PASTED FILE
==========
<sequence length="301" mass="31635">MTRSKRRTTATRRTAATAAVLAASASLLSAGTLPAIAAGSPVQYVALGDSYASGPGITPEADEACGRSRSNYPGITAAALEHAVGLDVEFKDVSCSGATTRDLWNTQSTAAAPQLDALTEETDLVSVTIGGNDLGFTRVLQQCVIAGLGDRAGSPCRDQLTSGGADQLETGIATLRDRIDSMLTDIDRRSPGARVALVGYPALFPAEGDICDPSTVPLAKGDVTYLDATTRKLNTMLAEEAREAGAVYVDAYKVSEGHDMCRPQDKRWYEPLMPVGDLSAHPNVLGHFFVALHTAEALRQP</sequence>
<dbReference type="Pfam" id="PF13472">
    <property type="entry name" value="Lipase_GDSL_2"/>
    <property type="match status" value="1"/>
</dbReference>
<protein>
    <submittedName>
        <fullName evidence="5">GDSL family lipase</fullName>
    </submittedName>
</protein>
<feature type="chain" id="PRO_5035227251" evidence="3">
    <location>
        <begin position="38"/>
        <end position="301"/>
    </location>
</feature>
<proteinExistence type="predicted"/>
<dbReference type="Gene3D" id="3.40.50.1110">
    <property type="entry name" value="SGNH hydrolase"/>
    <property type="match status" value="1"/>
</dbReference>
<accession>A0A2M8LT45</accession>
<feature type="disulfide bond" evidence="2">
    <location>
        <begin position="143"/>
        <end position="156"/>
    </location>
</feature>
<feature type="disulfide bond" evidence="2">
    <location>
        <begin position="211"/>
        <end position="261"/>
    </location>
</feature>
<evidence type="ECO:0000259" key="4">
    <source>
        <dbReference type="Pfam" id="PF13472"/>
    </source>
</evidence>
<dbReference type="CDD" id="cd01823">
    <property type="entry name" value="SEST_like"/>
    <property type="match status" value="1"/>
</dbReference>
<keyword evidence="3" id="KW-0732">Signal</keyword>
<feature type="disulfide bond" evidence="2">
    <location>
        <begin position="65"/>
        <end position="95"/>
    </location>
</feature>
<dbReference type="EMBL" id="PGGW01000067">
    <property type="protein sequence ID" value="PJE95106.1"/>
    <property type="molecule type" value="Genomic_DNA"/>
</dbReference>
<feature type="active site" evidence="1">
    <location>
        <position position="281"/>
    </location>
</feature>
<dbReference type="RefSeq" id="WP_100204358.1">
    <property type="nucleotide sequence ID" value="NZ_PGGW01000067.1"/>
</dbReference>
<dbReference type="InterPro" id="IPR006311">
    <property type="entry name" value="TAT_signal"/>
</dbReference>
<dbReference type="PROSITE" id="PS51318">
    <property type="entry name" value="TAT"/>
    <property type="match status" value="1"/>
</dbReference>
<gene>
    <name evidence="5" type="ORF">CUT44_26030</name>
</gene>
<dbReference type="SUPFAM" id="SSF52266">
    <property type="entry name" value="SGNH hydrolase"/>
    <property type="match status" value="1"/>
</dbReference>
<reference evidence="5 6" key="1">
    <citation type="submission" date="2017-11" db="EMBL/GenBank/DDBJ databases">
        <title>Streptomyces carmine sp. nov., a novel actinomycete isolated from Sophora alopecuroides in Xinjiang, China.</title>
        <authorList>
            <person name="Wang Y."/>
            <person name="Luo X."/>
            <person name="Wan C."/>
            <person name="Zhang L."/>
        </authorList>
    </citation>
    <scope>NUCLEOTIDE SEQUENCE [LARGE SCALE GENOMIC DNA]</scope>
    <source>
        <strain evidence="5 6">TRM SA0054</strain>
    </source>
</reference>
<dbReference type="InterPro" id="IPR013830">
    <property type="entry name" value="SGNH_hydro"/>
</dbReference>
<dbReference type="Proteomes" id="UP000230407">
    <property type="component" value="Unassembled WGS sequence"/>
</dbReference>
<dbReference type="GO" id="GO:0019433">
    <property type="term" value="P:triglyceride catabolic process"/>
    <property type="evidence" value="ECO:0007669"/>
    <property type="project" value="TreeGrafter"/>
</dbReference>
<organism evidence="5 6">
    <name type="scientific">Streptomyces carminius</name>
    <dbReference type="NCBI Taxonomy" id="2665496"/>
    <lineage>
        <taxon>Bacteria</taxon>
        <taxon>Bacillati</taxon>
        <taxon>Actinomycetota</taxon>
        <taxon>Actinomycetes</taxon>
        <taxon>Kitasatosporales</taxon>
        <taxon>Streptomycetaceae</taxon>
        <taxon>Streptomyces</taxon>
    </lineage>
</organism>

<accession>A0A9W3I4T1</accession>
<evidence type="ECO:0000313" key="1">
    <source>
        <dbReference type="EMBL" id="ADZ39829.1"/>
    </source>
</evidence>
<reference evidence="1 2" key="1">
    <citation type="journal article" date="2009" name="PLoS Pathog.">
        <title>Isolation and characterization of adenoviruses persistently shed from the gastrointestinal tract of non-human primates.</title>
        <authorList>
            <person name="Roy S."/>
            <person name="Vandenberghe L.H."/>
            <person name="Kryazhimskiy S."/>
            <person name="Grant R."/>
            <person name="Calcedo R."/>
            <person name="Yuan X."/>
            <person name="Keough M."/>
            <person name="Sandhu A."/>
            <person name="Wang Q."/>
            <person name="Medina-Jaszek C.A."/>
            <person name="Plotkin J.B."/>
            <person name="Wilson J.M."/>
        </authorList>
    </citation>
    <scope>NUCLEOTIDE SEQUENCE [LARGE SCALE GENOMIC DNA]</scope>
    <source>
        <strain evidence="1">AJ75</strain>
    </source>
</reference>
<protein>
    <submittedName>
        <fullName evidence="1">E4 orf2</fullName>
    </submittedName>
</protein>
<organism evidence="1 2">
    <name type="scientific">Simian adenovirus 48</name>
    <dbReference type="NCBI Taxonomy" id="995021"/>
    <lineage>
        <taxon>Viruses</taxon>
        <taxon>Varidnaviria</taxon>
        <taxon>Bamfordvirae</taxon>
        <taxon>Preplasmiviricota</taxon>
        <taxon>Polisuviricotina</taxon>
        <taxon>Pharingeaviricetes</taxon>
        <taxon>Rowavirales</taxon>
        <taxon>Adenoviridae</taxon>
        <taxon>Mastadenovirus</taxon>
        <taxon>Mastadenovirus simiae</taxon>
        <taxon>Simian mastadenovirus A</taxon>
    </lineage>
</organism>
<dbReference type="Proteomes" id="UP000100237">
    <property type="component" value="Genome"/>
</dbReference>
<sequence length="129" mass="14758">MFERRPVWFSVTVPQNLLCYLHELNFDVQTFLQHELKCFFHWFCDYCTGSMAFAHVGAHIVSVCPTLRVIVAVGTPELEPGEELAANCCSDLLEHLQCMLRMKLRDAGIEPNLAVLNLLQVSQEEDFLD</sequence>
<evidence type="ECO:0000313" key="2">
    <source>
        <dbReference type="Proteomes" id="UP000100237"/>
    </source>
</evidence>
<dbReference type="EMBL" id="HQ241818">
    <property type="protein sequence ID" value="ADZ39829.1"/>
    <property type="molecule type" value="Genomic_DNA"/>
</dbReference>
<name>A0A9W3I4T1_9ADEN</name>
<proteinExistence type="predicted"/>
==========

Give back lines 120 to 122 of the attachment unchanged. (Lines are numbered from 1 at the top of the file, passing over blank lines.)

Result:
    </source>
</evidence>
<reference evidence="1 2" key="1">